Baby's heartbeat is monitored throughout labour to be able to pick up any signs of distress in the baby at the earliest and take prompt action to reduce any risk. A baby's heartbeat is slowed down during a contraction as the blood flow to the baby from the placenta reduces during a contraction. Once the contraction passes, the heart rate should come back to normal. However, if there is a significantly increased heartbeat or if the heartbeat drops suddenly, it could be sign of foetal distress which needs to be attended to.
This is a hand held instrument(a foetal trumpet) used by the midwife to listen to your baby's heartbeat by placing it on your abdomen. The advantage of this instrument is that you can be mobile as the heartbeat is checked at regular intervals and you are not tied down to one place.
Two belts will be strapped across your abdomen. One has an ultrasound device to pick up the baby's heartbeat and the other has a pressure-sensoring device to pick up your contractions. These belts are connected to an electronic monitor which continuously prints your baby's heartbeat and your contractions on paper.Although the procedure itself is not painful, it does restrict your mobility and hence, make your contractions more uncomfortable. Some hospitals use telemetry where tiny transmitters are used for electronic monitoring of the baby's heartbeat. This enables you to be mobile. Ask if your hospital has this facility.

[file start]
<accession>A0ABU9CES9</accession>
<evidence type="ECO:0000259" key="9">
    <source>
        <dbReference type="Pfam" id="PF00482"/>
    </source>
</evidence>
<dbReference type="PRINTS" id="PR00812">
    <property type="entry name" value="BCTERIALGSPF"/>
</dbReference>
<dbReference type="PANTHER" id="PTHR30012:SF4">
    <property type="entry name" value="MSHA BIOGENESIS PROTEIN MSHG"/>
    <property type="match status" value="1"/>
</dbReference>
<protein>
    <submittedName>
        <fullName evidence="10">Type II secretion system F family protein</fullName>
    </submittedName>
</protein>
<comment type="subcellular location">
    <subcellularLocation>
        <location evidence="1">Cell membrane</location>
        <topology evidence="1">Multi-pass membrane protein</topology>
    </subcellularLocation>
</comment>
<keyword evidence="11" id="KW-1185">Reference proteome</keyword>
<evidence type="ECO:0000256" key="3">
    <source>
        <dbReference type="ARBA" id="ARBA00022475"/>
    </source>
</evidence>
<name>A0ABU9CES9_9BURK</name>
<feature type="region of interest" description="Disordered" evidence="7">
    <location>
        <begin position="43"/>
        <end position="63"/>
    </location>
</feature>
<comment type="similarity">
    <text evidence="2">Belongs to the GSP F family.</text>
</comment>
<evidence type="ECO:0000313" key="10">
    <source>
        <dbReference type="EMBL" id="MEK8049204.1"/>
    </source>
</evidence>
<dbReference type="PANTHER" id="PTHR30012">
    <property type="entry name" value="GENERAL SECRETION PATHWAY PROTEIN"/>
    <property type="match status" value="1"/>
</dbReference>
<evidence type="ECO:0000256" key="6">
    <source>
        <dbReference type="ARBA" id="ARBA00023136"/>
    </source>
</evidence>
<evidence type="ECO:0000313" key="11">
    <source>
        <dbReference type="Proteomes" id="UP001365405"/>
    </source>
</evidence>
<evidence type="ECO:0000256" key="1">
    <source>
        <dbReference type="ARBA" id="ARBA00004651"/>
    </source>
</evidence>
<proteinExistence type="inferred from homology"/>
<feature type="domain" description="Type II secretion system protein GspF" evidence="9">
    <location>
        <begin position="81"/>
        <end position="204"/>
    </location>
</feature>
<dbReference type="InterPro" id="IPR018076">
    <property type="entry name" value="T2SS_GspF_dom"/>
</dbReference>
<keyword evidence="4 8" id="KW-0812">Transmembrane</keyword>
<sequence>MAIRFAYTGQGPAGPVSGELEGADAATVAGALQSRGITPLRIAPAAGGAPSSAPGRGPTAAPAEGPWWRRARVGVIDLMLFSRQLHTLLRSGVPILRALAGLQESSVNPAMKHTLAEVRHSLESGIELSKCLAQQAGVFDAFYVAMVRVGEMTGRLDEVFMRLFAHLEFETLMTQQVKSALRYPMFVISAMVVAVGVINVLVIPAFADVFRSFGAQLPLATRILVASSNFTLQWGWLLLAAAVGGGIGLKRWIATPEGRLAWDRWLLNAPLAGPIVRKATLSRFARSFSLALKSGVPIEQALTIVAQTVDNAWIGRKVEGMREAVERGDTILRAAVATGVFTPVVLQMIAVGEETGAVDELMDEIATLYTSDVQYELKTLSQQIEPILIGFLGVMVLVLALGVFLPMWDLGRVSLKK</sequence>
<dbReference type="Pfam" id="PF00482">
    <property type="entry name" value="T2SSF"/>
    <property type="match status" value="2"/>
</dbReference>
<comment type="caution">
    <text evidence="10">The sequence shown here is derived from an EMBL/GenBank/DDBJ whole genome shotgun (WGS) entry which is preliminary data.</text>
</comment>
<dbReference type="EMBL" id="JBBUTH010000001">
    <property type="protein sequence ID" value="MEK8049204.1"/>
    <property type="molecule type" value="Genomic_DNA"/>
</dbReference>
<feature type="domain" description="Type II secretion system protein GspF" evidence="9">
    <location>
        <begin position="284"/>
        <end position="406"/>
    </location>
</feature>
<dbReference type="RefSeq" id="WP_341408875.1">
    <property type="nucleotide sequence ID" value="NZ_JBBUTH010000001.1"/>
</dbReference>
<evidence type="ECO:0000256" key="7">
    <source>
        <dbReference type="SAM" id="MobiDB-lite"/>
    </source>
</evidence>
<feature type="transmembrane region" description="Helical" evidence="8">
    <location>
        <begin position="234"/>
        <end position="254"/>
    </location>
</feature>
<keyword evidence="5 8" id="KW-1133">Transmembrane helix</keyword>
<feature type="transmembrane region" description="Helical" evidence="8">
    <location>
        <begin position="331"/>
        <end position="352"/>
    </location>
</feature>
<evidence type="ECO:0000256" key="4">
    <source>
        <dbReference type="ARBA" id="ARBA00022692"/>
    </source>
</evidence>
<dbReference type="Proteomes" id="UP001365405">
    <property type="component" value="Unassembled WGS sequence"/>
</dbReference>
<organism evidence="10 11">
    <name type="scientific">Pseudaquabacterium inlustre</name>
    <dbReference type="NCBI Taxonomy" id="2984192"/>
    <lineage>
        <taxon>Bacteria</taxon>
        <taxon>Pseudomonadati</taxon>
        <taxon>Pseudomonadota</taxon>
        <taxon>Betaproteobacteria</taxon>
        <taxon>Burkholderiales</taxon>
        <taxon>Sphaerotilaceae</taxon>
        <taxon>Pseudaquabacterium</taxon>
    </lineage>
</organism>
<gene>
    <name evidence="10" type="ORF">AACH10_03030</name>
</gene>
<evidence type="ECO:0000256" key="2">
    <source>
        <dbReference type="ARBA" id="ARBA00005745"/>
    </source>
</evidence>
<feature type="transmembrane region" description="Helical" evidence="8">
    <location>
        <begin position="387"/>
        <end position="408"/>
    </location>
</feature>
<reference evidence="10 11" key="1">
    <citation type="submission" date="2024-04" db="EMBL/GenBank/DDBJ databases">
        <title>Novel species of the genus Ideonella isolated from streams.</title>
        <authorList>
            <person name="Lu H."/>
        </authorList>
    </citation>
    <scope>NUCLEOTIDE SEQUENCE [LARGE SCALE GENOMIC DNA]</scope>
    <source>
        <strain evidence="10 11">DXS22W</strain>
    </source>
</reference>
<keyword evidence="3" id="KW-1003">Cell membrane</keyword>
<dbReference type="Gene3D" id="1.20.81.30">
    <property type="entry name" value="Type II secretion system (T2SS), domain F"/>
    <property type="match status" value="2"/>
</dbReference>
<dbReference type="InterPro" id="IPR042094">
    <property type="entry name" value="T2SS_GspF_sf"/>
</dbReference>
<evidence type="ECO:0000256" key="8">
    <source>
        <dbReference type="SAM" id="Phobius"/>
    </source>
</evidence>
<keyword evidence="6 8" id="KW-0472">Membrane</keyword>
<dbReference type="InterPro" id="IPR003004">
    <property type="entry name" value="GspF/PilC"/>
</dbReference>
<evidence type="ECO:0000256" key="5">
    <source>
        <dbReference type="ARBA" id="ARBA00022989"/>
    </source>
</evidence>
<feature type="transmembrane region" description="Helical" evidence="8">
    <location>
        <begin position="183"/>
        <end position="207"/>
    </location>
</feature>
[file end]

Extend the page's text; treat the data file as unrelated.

Foetal Scalp Monitoring:
Sometimes a clip (an electrode) may be attached to the baby's scalp for a more accurate monitoring of heartbeat. This involves breaking the waters(if they haven't broken already) and attaching the electrode to the baby's head through your vagina. This is then monitored on an electronic monitor. Your baby may have a small bruise or scratch where the electrode was attached but this will heal soon. You will be given full explanation as to why an internal monitoring like foetal scalp monitoring is being used for your baby.